Custom Motorcycle: 1977 Brat-style Harley Ironhead Bobber

If you aren’t much of a fan of import bikes, then you definitely have a few things in common with Stefano Poli of Dallas.

They don’t interest him that much either. What he does like, however, are the incredible Harley choppers that keep getting churned out over in Japan. “They’re always coming out with things that are really innovative while staying true to the traditional Harley Ironhead bobber idea,” he says. “Plus, they have an amazing love for details.”

Harley-Davidson Ironhead Bobber shift side.
Harley-Davidson Ironhead Bobber shift side.

The Japanese make mouth-watering sushi, too, which Stefano actually likes as much as their choppers. Luckily, he’s experienced all of this firsthand, since he’s traveled to Japan a few times. He even attended the Mooneyes motorcycle show last December.

While Japanese choppers are undoubtedly cool, Stefano also appreciates their Brat-style Harley bobbers. In fact, that look inspired his vision for his 1977 Ironhead, which he bought in the summer of 2013. But Stefano first needed to get acquainted with his XLCH before any inspiring could take place, seeing as it had two very important roles to fulfill: it was going to be Stefano’s first true build and his introduction to the world of older Harleys. It was the perfect bike to do so because it fit his budget.

Harley-Davidson Brat-style Ironhead Bobber.
Harley-Davidson Brat-style Ironhead Bobber.

And the best way to connect with your bike is by riding the hell out of it—and trashing the engine. Which he did. On both counts. Since no more riding was to be had, then was as good a time as any to start customizing. Stefano wouldn’t have to do it alone, either. At the time, he shared a three-bay, 700-square-foot garage with three friends, and one of them provided a lot of support. “Mitchell helped me out a lot whenever I found myself hesitating before trying something new,” Stefano says.
There were plenty of reasons why Stefano approached the build with trepidation. He had some customizing experience, but it was all limited to installing sissybars, chopping fenders, and swapping handlebars. At least he had some grinders, cutting wheels, and a welder, in addition to, as Stefano made sure to mention, “a lot of determination.”

Stefano felt that the best way to approach it was to start from the rear section and slowly make his way to the front, a process he’s used on his later builds, a 1959 Panhead and 1960 Pan-Shovel. Keeping in mind that a distinct Brat feature is compactness, Stefano first had to fix a few problems that actually helped embellish that aesthetic.

It all began when he tried installing a narrow-ribbed fender over the back tire. Stefano soon realized, however, that no matter how narrow it may have been, it was still much too wide to fit; Stefano needed to make the bike more compact. So, he decided to shorten the struts that mount both the fender and shocks to the bike. He cut off the part that connects the bike to the fender and left the holes that are used for mounting the shocks.

Installing shorter shocks to the now-shaved struts compacted the Ironhead enough so that the narrow-ribbed fender could now almost fit. Stefano just needed to cut it down to size and fab some bungs so he could anchor the fender to the frame and seat. Now about half of the fender slides under the seat or, in Stefano’s words, the seat “now rolls over the fender.” He stresses, however, that this didn’t alter the distance of the rear wheel from the front sprocket.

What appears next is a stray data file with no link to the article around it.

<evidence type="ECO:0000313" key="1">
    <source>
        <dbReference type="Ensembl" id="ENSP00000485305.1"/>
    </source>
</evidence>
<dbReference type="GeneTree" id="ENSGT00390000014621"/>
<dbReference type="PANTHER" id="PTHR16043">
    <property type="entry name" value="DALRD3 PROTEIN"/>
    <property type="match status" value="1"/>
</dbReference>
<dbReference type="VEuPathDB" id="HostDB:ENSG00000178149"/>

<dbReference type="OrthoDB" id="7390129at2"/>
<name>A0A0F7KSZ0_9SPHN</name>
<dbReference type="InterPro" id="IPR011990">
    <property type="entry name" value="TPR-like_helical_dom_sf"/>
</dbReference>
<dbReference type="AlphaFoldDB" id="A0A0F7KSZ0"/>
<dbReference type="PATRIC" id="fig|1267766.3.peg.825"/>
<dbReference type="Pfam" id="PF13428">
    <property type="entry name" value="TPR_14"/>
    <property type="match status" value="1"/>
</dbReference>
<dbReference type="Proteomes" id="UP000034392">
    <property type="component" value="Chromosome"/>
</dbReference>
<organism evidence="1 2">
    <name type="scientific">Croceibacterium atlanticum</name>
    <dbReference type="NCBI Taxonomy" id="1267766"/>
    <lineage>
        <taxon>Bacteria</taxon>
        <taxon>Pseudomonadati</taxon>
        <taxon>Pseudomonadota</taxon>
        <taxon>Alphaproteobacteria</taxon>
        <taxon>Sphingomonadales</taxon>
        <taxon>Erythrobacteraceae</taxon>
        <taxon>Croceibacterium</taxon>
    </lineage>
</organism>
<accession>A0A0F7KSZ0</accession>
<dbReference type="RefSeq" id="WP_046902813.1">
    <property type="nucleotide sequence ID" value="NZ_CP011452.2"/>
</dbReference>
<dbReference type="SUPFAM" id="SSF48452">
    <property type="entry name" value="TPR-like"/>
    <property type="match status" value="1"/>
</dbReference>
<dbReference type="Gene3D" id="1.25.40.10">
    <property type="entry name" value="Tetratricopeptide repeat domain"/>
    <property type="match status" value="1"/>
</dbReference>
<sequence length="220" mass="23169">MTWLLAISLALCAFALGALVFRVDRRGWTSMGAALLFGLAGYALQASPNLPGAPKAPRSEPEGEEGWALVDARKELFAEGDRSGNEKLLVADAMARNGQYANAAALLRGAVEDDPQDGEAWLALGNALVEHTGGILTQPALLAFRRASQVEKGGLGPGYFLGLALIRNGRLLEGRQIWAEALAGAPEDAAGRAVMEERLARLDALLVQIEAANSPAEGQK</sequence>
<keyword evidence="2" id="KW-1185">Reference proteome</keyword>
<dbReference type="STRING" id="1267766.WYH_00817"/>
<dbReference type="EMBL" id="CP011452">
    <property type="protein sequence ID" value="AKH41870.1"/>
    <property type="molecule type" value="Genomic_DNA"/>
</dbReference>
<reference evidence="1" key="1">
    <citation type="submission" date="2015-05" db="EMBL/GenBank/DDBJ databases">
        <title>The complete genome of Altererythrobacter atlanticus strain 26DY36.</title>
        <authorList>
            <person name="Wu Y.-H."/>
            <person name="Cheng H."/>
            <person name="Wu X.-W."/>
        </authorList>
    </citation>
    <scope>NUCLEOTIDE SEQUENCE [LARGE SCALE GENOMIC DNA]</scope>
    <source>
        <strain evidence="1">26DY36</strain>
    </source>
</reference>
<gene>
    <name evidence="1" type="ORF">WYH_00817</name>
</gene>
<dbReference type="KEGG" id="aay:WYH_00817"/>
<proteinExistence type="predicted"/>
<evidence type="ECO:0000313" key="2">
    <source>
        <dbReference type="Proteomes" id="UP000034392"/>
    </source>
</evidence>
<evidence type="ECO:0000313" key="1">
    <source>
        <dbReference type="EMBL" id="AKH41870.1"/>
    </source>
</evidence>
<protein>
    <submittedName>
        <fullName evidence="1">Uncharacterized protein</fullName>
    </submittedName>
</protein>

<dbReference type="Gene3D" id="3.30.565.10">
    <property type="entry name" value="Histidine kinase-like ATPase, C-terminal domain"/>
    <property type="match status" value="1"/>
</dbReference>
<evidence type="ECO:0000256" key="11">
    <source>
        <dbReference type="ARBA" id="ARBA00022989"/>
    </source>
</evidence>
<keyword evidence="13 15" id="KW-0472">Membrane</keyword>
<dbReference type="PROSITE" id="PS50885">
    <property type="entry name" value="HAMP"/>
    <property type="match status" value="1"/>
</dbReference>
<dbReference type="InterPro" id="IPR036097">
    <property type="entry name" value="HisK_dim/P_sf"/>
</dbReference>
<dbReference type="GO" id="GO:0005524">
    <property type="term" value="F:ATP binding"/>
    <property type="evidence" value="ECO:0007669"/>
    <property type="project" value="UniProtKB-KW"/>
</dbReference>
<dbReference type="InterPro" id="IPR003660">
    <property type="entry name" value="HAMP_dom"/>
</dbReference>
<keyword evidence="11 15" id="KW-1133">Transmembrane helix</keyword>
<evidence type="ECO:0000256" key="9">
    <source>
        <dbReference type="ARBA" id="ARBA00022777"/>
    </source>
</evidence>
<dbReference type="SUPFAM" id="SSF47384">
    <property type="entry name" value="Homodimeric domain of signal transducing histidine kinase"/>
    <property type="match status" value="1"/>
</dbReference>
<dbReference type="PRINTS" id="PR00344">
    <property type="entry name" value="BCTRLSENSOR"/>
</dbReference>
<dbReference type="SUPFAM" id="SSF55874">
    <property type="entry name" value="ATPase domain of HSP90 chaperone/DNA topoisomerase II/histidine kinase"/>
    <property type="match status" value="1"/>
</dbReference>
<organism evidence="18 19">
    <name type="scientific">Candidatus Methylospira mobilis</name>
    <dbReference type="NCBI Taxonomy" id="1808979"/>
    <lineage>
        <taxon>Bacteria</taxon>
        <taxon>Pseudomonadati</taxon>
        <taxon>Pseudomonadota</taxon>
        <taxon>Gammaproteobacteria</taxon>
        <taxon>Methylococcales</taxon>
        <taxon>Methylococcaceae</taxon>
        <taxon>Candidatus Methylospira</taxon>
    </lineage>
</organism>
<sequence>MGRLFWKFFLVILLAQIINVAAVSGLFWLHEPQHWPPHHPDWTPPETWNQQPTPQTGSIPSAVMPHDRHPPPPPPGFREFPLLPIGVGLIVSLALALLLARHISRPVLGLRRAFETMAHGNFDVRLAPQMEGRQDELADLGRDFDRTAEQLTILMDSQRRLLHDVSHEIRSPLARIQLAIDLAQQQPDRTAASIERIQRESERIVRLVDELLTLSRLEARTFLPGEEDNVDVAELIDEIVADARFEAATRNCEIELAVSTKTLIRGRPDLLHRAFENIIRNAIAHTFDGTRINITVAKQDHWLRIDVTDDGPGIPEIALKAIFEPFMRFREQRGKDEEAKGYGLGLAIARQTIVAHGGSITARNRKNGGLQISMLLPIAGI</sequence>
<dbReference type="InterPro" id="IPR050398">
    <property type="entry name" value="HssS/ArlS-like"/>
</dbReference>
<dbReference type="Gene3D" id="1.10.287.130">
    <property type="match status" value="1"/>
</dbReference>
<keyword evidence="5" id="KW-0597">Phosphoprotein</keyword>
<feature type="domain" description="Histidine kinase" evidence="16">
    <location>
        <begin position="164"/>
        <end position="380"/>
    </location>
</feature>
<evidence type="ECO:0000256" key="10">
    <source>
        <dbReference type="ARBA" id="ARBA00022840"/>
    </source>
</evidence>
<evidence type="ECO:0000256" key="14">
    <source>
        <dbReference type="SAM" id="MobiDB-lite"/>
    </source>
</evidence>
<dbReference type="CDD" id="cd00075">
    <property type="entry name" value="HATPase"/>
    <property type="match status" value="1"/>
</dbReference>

Harley-Davidson Ironhead Bobber vintage rear brake.
Harley-Davidson Ironhead Bobber vintage rear brake.

That was pretty much it for the rear section, except he might try installing an XR-style loop hardtail later on. While in the bike’s midsection, Stefano went through a couple of oil bags and gas tanks. For the latter, he finally settled on a Frisco Wassell-styled piece. However, he wanted to install it closer to the seat. He cut off the stock mounting bracket and welded two threaded bungs on the frame backbone, which he then used to install the tank.

Turns out, the tank and its positioning (in addition to the overall stance of the bike) are what Stefano thinks are the brattiest things about his bike. As for the oil bag, Stefano couldn’t find the right one, so he fabricated one of his own out of mild steel, making it narrower and shorter than stock so it would fit inside the frame rails (and so he could accommodate a small lithium battery). The fabbing was, as he said, standard. “You just make a cardboard box template, cut the metal to match, and then weld it all together,” he explains.

Out front, Stefano stumbled upon a few more challenges, including retro-fitting the hamburger wheel on a 35mm front end, which he’d shaved. “It was not trivial,” Stefano confirms. “The spacing between the legs are just enough to slide the wheel in.” He needed, however, to customize the axle to match the different wheel and legs specs, which involved a “few brackets and other smaller pieces.” For this, he turned to a local machine shop.

Harley-Davidson Ironhead Bobber classic style and swagger.
Harley-Davidson Ironhead Bobber classic style and swagger.

What he did do himself was add a Japanese-made part to give his Japanese-inspired bike some bratty flair: an Ushio Electric piece with amber glass. He thinks it was originally used as a car fog light. For the paint, Stefano turned to Scott at Chemical Custom Candy. “I asked for the specific set of colors and the panel work on the tank and fender,” Stefano explains. “Scott did the hard work of making it happen, and he nailed it.” And remember the engine Stefano trashed? He got it repaired at Brown Cycles so he could finally try out his first true custom build.